The present research study aims at analysing technical and economic feasible solutions for heat pumps integration in energy districts for polygeneration purpose and particularly to store excess of electricity via Power-to-heat schemes considering that, from previous researchers' works, thermal storage has been identified as the most remunerative and easy to handle storage technology to maximise self-consumption in polygeneration grids. This technology is already developed and currently employed for conditioning of residential, commercial and industrial buildings. However, studies regarding the analysis of heat pumps' integration in energy districts for distributed generation are still limited. The potential advantages of its employment in this context are fuel savings, a lower emission level and the possibility to couple it with local renewable energy sources (i.e. solar panels, wind turbines) and traditional generators (i.e. engines, micro gas turbines) in order to increase flexibility in operational terms. In this paper, a performance analysis of the poly-generation energy district installed at the University of Genoa Campus, located in Savona, is analysed throughout a whole year: the model is implemented using a dedicated software tool, developed by Thermochemical Power Group. Different solutions for the integration of the heat pump, including size optimization, are investigated, considering the real data related to the University of Genoa Campus: the final aim of the analysis is to determinate the best operational strategy, minimizing variable costs (i.e. fuel) and evaluating the economic feasibility of heat pump installation in the energy district. This work has been also redacted as a preliminary analysis for solar-coupled HP integration (from a optimized management point of view) to be performed in the demonstration campaign of H2020 ENVISION Project∗, where both RINA Consulting and University of Genova collaborate.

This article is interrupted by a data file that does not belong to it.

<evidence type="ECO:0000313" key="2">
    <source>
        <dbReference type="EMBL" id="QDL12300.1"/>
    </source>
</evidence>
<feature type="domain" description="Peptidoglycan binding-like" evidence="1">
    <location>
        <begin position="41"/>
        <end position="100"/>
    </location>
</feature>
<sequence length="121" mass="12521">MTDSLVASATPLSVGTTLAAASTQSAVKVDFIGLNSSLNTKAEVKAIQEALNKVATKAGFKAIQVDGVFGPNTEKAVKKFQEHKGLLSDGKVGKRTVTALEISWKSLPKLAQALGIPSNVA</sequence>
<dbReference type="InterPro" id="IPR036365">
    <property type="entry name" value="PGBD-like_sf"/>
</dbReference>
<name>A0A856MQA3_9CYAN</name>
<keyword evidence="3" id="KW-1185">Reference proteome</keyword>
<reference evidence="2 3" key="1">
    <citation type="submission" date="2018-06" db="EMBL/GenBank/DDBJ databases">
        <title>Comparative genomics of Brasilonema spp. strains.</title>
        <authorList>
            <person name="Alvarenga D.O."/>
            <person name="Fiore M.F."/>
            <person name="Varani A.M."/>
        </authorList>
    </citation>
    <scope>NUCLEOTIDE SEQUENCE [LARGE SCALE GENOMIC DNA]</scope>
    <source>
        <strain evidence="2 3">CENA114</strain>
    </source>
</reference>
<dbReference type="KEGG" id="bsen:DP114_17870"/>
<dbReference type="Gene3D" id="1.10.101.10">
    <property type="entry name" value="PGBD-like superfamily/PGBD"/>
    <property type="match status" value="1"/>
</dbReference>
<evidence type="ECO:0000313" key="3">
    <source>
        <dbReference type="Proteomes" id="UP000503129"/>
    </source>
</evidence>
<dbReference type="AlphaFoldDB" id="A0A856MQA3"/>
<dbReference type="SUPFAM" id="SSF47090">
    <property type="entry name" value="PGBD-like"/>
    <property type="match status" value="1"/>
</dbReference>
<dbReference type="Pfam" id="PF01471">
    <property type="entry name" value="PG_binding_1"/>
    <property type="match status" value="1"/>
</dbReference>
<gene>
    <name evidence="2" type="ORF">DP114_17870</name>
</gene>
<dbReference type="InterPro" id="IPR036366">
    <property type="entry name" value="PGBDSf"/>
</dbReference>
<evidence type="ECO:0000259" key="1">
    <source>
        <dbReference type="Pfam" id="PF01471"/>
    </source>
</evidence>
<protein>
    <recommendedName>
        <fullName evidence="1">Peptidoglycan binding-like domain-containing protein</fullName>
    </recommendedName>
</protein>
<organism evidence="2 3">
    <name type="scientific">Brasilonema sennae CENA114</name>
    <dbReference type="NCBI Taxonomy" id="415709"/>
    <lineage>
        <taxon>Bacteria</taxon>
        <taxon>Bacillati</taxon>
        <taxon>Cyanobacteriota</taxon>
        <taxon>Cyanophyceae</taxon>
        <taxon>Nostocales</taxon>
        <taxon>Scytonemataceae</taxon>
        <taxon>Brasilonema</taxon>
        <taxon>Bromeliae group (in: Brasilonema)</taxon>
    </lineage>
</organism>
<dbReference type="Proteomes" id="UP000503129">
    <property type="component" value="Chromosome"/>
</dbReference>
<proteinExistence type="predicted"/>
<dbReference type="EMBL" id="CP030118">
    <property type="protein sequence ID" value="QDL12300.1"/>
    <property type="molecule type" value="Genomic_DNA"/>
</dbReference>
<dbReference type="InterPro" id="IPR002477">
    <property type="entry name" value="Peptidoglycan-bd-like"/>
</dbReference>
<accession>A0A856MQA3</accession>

Techno-economic analysis for the assessment of heat pump integration in a real poly-generative energy district

Barberis S.;Robello P.;Rattazzi D.;Rivarolo M.;Bellotti D.;Magistri L.
2019

Abstract

The present research study aims at analysing technical and economic feasible solutions for heat pumps integration in energy districts for polygeneration purpose and particularly to store excess of electricity via Power-to-heat schemes considering that, from previous researchers' works, thermal storage has been identified as the most remunerative and easy to handle storage technology to maximise self-consumption in polygeneration grids. This technology is already developed and currently employed for conditioning of residential, commercial and industrial buildings. However, studies regarding the analysis of heat pumps' integration in energy districts for distributed generation are still limited. The potential advantages of its employment in this context are fuel savings, a lower emission level and the possibility to couple it with local renewable energy sources (i.e. solar panels, wind turbines) and traditional generators (i.e. engines, micro gas turbines) in order to increase flexibility in operational terms. In this paper, a performance analysis of the poly-generation energy district installed at the University of Genoa Campus, located in Savona, is analysed throughout a whole year: the model is implemented using a dedicated software tool, developed by Thermochemical Power Group. Different solutions for the integration of the heat pump, including size optimization, are investigated, considering the real data related to the University of Genoa Campus: the final aim of the analysis is to determinate the best operational strategy, minimizing variable costs (i.e. fuel) and evaluating the economic feasibility of heat pump installation in the energy district. This work has been also redacted as a preliminary analysis for solar-coupled HP integration (from a optimized management point of view) to be performed in the demonstration campaign of H2020 ENVISION Project∗, where both RINA Consulting and University of Genova collaborate.
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Utilizza questo identificativo per citare o creare un link a questo documento: http://hdl.handle.net/11567/1062337
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